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Inorganic compound of sodium and chlorine, a salt in which ionic bonds hold the two components in the familiar white crystals. Salt is essential to health as a source of sodium; blood and all other physiological fluids are dilute salt solutions. One of the most widely employed materials of the chemical industry, it is used in manufacturing chlorine, caustic soda, sodium carbonate, bicarbonate of soda, soap, and chlorine bleach, as well as in ceramic glazes, metallurgy, food preservation, curing of hides, road de-icing, water softening, photography, and many consumer products, including mineral waters, mouthwashes, and table salt itself. It is mined, extracted from seawater, and obtained from dry salt lakes called pans. See alsohalite.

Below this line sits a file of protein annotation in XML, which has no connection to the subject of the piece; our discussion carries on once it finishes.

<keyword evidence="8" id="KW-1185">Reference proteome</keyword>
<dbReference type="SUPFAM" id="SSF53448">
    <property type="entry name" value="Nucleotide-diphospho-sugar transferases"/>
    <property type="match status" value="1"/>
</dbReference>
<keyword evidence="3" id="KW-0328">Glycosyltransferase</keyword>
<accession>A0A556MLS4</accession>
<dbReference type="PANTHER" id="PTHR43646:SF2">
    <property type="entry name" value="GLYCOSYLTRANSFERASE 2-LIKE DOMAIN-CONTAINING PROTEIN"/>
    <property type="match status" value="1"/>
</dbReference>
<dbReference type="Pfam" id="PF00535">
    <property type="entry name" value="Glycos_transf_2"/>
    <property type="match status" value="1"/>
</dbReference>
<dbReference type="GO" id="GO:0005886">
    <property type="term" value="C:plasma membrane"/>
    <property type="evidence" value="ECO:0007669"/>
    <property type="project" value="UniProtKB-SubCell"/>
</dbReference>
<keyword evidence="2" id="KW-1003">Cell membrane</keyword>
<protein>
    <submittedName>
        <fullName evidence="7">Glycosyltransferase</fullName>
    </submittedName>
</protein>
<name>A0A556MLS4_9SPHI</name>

Variants of SODIUM CHLORIDE
sodium chloride or table salt
This entry comes from Encyclopædia Britannica Concise. For the full entry on sodium chloride, visit Britannica.com.